It is possibly the first time that a church group in the region has publicly stated its objection to marrying gay couples. In countries such as the United States, where some churches have refused to perform these marriages, a number of homosexuals have resorted to lawsuits to force the churches to marry them.
The Methodist Church in the Caribbean and the Americas also used its conference to denounce homosexuality as ungodly; however, at the same time, it recommended tolerance towards homosexuals.
"The Methodist Church in the Caribbean and the Americas affirms that the bond in marriage - the intimacy and procreation - is a gift from God and that the act of persons from the same sex, especially engaging in a sexual relationship, cannot be approved of God from scriptures, neither can it be approved by us as a church," Wade said.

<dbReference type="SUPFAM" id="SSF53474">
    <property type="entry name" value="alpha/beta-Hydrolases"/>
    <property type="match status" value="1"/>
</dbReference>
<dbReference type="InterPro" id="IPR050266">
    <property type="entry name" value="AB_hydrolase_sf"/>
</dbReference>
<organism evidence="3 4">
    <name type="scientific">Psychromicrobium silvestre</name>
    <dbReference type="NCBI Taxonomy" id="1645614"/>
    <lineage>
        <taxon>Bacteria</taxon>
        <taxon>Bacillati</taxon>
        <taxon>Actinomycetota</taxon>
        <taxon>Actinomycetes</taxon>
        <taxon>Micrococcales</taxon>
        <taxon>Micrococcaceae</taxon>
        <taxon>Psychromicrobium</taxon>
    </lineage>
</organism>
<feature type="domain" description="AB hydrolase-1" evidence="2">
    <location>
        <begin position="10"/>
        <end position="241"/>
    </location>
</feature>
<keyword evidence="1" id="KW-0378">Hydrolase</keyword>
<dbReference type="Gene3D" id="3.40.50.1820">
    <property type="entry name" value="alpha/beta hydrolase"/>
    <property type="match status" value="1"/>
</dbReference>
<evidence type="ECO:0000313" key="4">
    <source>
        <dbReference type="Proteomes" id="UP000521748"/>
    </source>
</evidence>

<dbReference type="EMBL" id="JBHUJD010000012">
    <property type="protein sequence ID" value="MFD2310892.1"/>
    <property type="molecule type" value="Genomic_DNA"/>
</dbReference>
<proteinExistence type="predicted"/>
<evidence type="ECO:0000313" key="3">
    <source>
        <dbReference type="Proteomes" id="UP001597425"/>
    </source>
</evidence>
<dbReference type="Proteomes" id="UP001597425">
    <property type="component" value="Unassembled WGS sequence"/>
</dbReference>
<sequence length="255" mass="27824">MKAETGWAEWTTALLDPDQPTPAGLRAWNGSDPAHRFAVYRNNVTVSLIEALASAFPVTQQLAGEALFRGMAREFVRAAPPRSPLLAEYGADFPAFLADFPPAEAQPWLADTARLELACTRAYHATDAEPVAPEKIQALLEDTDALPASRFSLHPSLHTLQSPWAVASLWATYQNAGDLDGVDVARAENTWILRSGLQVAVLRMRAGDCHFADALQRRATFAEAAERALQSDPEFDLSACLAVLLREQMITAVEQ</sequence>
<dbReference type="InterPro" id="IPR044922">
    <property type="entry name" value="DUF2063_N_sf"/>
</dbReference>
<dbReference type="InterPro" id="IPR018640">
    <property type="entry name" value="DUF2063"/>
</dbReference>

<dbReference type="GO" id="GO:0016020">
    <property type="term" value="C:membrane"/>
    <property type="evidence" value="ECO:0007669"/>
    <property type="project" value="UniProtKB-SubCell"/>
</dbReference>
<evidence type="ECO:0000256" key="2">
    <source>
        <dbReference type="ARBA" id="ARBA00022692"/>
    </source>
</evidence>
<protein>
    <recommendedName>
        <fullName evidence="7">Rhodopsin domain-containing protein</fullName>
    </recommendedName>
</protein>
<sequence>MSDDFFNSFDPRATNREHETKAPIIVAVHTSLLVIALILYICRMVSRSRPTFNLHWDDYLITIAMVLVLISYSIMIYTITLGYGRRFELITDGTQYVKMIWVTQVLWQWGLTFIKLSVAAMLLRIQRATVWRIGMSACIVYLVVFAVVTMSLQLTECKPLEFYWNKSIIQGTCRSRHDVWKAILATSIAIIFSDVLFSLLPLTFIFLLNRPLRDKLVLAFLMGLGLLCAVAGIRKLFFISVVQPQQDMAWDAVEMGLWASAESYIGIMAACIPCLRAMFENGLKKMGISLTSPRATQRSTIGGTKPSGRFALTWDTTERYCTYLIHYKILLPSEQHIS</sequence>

The Connexional Conference brought together ministers from the eight Caribbean districts along with ministers from Guyana, Panama, Costa Rica, Belize, and Honduras, which constitute the Americas. Their mandate is to make decisions for and on behalf of the Methodist Church in the region.
In declaring the church's objection to homosexuality, Wade affirmed the church's stance in defence of the biblical union of man and woman, while rejecting homosexuality as a sin that is disruptive to human existence and normal society. In explaining further, he said that a man and a woman in a sexual relationship look towards procreation, but the homosexual act negates that.